You can also book dinner (see Rates) in the cosy restaurant room or upstairs on the roof-level terrace, looking out over the hotch-potch of sandy stone houses and copper-hatted minarets that typify Fes' medina. Expect a spread of Moroccan cooked salads (fried zucchini, soft aubergines, tasty tomato paste) or a soup such as lharira (chickpeas and lentils), followed by a main such as stewed lamb with quince and sesame, or roast chicken stuffed with semolina, almonds and raisins (the sweet-sour combo is popular here). First-timers might want to order classics like pastilla (puff pastry filled with pigeon and almonds) or couscous with 7 vegetables. Desserts include strawberry mousse (runny but delicious), carrot soup with orange-blossom water and briouates in honey. There are plenty of decent local wines in stock, and coffee/tea is included in the price. All in all, the meal was good without being outstanding, and you will probably want to eat out some of the time. Options range from a simple streetside snack to a fully-fledged feast at La Maison Bleue; ask staff for advice.
- Restaurants nearby
- Room service
- Vegetarian menu
- Explore Fes’ vast and vigorous medina (old walled centre) - preferably with an official guide (booked through the hotel), as it’s a tangle of winding alleys with no street signs and plenty of touts and poverty and grime
- Stop by the medersas (religious colleges) with their stately courtyards decorated with finely carved wood and stucco; the grandiose dars and palaces hidden behind lowly wooden doors; the tanneries, where you look down on vatfuls of brightly coloured dyes and the quasi-medieval serfs who stir the ponging mixtures; glimpses into the mausoleum of Moulay Idriss II (the city’s founder); the wood museum on Nejjarin square; the gold markets and clothes / fabric shops of Kissaria; the exotic fruit and vegetable stalls; and all the other souks
- If that sounds daunting, start with the medina of nearby Meknes, sometimes called ‘Fes lite’ - smaller and more manageable but also less impressive; its 25-mile-long city walls and monumental babs (gates) are a highlight
- Take a morning visit to the beautiful mosaics in the ruined Roman city of Volubilis - a must if you’re interested in Roman history, and haven’t seen the mosaics of Pompeii or Sicily; the town survived into the 18th century, so you can still see residential quarters as well as public monuments
- Also in the area is Moulay Idriss, a bustling pilgrimage town for Muslims honouring the great grandson of the prophet Mohammed and founder of Fes; a trip here is worth one fifth of the hajj to Mecca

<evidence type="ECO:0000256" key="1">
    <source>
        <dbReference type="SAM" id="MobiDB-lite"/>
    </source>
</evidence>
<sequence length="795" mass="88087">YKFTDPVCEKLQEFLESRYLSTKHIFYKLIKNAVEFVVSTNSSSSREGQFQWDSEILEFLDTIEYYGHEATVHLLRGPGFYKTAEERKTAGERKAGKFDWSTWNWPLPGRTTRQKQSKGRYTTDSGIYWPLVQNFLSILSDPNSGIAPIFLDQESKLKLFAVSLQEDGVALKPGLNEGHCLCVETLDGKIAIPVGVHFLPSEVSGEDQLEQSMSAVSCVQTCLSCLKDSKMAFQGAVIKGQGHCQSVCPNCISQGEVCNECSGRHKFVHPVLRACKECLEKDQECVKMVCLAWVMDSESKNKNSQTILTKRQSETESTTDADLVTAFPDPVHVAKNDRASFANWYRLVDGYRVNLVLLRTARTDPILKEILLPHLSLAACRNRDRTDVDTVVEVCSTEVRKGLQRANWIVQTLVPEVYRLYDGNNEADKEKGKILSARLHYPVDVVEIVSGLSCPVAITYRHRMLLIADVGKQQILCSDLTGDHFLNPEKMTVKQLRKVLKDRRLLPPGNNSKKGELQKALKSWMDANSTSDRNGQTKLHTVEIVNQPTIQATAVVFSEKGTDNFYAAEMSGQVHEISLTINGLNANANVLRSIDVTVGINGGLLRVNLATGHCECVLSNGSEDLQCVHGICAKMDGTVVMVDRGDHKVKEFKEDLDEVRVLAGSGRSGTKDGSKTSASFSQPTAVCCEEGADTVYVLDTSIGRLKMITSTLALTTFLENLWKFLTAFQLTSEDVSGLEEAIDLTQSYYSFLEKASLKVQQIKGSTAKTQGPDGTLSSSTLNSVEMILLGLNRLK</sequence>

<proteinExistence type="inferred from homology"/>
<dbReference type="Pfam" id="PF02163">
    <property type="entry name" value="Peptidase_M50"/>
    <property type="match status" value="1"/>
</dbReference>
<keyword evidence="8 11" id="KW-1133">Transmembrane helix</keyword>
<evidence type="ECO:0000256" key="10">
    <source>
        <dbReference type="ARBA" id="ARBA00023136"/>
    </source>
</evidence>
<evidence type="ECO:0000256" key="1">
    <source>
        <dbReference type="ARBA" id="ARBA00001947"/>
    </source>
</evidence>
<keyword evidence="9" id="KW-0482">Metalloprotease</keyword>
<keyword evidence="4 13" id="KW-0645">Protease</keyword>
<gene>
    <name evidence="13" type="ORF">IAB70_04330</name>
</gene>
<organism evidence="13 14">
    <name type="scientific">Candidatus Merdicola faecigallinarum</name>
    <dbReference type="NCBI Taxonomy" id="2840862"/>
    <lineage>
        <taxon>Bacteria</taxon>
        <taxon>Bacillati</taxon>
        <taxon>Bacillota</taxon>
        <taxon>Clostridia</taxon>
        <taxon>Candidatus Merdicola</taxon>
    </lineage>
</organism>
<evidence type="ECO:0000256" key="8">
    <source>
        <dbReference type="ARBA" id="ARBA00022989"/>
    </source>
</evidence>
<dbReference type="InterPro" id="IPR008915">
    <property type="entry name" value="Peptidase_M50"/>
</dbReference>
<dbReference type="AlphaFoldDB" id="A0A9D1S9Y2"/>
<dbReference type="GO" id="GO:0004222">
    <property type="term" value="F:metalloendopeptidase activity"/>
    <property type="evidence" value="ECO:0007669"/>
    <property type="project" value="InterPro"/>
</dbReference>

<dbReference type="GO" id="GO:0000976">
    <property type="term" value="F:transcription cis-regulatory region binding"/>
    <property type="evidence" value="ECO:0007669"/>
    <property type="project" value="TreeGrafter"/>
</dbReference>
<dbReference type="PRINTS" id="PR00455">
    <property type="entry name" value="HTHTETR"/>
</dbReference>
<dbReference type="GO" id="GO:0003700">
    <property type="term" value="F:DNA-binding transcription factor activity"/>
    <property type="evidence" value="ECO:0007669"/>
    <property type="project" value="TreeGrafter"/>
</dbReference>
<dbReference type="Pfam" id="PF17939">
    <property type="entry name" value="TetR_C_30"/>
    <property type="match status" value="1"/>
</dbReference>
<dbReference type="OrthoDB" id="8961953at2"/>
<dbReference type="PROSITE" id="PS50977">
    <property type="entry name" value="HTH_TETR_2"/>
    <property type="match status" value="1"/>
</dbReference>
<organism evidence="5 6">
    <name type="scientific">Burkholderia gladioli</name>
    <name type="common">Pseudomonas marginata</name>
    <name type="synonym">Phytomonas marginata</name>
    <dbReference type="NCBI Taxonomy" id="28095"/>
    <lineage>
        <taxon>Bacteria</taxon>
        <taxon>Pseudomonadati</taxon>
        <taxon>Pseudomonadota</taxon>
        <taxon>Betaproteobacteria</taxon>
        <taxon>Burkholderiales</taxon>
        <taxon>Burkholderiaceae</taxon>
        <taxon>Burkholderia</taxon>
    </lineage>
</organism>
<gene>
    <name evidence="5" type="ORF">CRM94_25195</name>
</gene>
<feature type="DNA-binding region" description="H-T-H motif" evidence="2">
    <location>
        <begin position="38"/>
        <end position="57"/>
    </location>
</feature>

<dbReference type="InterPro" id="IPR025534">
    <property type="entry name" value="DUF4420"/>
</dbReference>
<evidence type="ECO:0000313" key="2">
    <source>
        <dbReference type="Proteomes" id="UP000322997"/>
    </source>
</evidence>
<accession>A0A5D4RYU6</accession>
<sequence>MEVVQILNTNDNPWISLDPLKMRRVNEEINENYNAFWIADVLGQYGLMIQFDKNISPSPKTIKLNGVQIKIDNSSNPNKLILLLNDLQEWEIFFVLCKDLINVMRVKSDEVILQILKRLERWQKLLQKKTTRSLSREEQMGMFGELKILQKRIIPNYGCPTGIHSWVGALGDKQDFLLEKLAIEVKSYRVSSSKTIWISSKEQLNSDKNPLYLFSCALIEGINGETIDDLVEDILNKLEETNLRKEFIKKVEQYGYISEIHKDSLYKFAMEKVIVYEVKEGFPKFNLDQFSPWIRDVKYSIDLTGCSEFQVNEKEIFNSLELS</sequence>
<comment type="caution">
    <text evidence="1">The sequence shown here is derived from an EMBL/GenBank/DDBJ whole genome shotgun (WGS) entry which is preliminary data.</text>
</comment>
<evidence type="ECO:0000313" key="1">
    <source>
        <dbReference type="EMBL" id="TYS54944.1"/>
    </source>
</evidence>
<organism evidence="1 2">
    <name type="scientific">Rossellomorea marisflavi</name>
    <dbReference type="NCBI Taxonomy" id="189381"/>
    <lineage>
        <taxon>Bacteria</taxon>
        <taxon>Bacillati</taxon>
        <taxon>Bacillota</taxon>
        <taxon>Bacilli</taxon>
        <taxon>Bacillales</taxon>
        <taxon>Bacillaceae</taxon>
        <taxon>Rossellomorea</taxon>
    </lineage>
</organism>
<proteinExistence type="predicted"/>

- In summer, escape into the cool mountains of the Middle Atlas around Azrou and Ifrane (1-2 hours); with their cedar forests and verdant lakes, the scenery is reminiscent of the Alps, and in winter you can even go skiing
- You can book the hotel's hammam or get a massage with essential oils (see Rates); or take a hot soak in the spa town of Moulay Yacoub (1/2 hour away)
- There's horse-riding just outside town, and the Royal Fes golf club 10km away
Activities on site or nearby include:
- Historical sites
- Horse riding
- Museums / galleries
- Private guided tours
- Traditional cultures
Children are welcome and all rooms are suitable; cots are available. Children are free up to 3 years old and cots are also free; for children up to 18 years old an extra bed in parents' room is an additional cost.
Children (4-12 years), Teens (over 12)
Family friendly accommodation:
Cots Available, Extra Beds Available
Baby cots available on request
Remember baby and child equipment may be limited or need pre-booking
Kids Activities on site:
- Swimming pool in the courtyard
- Airport: 30 minutes
- Shops: 2 minutes
Riad Fès is in the Zerbtana area of Fes' medina (walled centre), 5-7 minutes' walk from the Place Batha (parking). It's a few minutes walk from the souks and from Bab Boujloud, the main gate in to the medina.
Fly into Fes Sais (15km). Click on the links below for a list of airlines serving this airport.
There are regular trains to Fès from Casablanca (4hrs), Tangiers (5hrs) and Marrakech (7hrs). The station is 10 minutes' drive away from the Riad.
From the airport
It is about 30 minutes from the airport to Riad Fes. The hotel can arrange transfers from here and the train station (see Rates). You can also get a taxi into the city from the airport, and arrange to be met at Place Batha. It is not wise to try and find the hotel alone, with your luggage.
If you want to hire a car to explore other parts of Morocco see our car rental recommendations.
More on getting to Morocco and getting around
- Fez, Sais 15.0 km FEZ
- Beach 120.0 km
- Shops 0.1 km
- Restaurant 0.2 km